Playing on the women’s tennis team for three years is definitely one of the best decisions I have ever made at Albertus Magnus College.  The team was very welcoming.  My first year playing I did not know anything about tennis, but I was really eager to learn how to play.  Over the years, my tennis skills improved, and my tennis team became like family to me. This year especially, the women’s tennis team has been closer than ever.  We actually had a regular season game at the United States National Tennis Center in Flushing, New York, best known as the sight of the U.S. Open, against Vaughn College Warriors.

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US National Tennis Center (Flushing, NY) US Tennis Center

The bus ride to New York was a lot of fun. We got stuck in traffic crossing the bridge over to Queens, and we made the best of it; we even started waving at people in random cars, showing them our rackets so that they knew we were tennis players. I believe this bus ride was where it all began, where we as a team became one.  Most of the girls on the team are from New York, so we made sure our families came out to support each other. Together as a team, we got a WIN!  It was one of the most exciting moments for all of us. This is because we won at the US Open!  We felt like real professional tennis players.

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Shortly following this win, we all decided to spend a weekend together.  Girls on the team who did not live on campus stayed in some of the girls’ rooms.  We decided that Sansbury hall was the tennis hall for this weekend because four out of the ten live there.  We went downtown to go out to eat.  We even baked cupcakes together.  Each and every member on the team is completely different.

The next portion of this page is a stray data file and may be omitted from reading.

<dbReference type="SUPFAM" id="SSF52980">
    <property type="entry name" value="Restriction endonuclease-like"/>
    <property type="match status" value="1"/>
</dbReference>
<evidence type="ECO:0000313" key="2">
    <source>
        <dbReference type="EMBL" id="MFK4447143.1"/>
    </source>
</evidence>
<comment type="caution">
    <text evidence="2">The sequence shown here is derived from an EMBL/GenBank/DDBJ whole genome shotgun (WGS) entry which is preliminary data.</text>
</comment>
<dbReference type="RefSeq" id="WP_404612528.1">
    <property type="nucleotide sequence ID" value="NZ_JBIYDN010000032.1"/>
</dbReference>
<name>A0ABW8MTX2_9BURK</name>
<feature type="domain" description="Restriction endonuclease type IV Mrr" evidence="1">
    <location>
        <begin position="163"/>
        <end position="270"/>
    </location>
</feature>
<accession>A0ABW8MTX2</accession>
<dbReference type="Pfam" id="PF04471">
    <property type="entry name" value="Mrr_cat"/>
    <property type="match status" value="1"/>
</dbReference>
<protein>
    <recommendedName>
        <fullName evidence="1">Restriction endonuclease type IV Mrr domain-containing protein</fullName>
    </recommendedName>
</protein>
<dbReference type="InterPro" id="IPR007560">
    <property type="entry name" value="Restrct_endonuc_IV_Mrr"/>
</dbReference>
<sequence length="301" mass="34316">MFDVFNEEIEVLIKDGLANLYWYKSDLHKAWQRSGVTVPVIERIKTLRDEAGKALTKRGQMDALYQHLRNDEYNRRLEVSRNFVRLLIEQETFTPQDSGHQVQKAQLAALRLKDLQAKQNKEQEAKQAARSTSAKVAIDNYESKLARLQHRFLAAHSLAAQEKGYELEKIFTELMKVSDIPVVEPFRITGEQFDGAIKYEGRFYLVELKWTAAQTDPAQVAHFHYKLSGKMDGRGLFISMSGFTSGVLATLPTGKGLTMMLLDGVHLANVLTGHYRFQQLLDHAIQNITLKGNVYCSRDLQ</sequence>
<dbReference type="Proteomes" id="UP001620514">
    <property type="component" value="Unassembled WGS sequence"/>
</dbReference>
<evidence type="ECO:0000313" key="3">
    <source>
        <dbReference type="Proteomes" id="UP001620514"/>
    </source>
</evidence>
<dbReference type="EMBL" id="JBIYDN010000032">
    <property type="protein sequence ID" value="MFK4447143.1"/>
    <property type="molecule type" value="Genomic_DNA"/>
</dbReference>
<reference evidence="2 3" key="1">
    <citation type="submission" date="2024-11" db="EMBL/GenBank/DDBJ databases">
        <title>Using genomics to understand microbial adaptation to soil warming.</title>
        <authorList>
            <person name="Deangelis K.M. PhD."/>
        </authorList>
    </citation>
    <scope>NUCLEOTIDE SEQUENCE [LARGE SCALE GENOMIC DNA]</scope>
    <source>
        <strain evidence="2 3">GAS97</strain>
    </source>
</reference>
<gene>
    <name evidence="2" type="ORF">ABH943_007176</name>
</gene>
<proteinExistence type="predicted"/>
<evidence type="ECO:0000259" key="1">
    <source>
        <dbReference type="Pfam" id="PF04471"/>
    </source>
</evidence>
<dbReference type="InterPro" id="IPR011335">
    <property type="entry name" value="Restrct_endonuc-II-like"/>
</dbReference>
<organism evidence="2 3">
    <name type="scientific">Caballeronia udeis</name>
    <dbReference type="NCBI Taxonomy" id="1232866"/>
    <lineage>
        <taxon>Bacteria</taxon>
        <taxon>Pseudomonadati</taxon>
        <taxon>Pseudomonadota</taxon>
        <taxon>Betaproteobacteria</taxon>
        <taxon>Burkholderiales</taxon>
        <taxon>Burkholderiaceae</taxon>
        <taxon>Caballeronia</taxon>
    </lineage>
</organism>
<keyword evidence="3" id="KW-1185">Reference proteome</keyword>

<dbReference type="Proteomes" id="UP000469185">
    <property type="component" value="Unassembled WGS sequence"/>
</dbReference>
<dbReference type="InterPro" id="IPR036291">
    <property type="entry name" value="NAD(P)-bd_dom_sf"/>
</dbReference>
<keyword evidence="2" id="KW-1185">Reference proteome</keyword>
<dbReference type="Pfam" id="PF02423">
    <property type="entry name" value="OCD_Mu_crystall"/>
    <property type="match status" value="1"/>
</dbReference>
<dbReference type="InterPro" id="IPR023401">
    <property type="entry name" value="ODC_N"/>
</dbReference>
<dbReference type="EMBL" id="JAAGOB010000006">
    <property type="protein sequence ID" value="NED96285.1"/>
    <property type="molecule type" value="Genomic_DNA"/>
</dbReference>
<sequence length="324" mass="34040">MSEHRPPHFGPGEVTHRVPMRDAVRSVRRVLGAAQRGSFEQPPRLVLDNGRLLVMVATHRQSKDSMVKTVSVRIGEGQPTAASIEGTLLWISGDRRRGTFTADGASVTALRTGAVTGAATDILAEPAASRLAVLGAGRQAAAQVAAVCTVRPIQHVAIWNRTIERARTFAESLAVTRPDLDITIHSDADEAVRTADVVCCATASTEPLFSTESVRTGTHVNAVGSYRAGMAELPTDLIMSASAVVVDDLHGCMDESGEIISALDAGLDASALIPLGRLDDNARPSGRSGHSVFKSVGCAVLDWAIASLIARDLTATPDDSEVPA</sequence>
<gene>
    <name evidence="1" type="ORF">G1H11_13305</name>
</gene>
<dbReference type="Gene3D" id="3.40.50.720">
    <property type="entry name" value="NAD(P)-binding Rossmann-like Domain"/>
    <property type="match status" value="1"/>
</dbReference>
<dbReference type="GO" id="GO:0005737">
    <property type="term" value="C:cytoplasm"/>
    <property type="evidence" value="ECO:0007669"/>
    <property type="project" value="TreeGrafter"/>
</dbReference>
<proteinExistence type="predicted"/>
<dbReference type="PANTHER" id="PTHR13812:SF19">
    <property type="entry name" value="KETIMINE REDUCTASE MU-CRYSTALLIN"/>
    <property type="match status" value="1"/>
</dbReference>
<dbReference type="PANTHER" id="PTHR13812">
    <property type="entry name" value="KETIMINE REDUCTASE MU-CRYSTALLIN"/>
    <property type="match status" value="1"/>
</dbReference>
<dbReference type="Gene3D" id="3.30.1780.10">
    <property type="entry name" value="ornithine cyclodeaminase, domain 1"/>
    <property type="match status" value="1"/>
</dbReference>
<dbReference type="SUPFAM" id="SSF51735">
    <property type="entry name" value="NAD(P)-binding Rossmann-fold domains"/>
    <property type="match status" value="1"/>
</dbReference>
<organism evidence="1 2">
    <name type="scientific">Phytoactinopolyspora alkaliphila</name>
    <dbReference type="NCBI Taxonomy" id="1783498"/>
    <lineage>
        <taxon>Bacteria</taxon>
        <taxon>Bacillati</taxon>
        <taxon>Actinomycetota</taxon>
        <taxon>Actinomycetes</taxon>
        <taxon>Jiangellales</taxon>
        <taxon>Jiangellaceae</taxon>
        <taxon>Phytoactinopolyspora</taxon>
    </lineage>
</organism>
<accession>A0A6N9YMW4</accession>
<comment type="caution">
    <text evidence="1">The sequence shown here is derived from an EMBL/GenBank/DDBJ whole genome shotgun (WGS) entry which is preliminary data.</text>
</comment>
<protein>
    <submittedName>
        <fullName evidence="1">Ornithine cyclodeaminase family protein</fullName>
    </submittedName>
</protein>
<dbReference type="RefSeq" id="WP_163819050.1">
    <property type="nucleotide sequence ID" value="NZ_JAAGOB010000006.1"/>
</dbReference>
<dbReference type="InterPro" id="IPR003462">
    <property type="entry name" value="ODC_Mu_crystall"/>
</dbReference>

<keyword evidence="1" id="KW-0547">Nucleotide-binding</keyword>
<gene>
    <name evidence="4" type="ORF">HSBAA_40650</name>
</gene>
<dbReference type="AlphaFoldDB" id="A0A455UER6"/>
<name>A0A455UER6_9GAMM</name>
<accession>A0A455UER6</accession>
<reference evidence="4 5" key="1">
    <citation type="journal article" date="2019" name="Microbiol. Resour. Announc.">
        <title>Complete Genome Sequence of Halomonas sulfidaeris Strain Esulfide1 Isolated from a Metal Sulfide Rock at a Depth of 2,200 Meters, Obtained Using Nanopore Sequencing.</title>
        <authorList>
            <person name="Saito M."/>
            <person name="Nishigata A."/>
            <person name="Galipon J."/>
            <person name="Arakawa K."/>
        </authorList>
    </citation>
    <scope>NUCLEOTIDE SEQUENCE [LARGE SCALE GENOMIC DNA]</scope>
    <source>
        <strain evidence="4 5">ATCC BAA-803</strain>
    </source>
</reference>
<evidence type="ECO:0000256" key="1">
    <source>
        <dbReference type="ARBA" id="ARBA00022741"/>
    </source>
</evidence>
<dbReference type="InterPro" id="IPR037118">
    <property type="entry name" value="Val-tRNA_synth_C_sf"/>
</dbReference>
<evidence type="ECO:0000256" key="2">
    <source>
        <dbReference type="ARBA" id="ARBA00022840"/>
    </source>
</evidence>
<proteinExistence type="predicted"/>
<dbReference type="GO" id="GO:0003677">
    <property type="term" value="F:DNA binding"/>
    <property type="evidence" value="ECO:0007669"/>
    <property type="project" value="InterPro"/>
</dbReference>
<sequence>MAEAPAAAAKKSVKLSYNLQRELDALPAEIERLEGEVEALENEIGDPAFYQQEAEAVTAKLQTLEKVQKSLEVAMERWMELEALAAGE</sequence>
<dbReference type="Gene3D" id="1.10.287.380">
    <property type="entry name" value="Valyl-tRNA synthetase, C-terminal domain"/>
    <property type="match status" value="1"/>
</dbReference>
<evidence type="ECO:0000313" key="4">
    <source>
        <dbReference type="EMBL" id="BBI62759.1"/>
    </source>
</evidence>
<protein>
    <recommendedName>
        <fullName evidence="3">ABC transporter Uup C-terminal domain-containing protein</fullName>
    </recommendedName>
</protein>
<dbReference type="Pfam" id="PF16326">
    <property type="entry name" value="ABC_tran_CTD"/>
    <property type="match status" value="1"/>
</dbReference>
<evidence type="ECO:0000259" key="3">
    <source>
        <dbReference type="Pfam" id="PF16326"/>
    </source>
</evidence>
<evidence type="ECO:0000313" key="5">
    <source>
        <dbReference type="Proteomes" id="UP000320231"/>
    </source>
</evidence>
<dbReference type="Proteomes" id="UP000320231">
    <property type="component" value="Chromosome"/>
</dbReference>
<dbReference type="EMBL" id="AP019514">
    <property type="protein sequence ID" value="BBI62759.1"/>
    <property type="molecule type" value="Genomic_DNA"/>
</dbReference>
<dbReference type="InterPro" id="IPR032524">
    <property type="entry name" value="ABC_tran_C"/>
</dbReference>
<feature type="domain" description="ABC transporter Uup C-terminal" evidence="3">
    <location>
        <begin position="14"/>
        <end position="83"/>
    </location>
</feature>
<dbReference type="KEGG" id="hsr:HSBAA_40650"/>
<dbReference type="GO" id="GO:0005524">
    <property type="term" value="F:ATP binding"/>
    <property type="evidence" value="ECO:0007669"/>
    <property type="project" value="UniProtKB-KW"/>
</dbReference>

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For example, our number one in singles is Zaida Velazco from the Dominican Republic. She is an amazing tennis player and one of the most dedicated individuals on the team.  Unfortunately, Zaida’s serves are so powerful that at the end of a match she pulled a muscle in her right arm, being unable to play tennis for a week.  As a team we all pulled together and looked out for her, making sure she was taken care of.  Another new asset to our team is Ivah Soares, a very competitive individual who has great leadership skills in terms of leading the team warm-ups. Ivah is a senior, but this is actually her first year playing and each and every day under the leadership of Coach Bob and the girls, you see her improve.  But, the best improvement story is Malika Grant.  She started playing three years ago and had never picked up a tennis racket in her life.  Now, three years later, she is playing number one doubles and three singles.  It is through these great personal accomplishments combined as a team that we were able to make it to the GNAC playoffs this year for the first time since 2007.

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As a senior, I graduate this year and will forever be grateful for being captain of this team.  I always knew I had good leadership skills, but this team is proof!  I will always thank Coach Bob for not only believing in me to lead the team but for everything I know about tennis. Just like Coach Bob always tells us: Tennis is a lifetime sport, you can play for years.”  Love is nothing in tennis, but on this team it’s everything. 

Written By: Sharinna Luna 

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Year: Senior

Hometown: Bronx, N.Y.

High School: Community School for Social Justice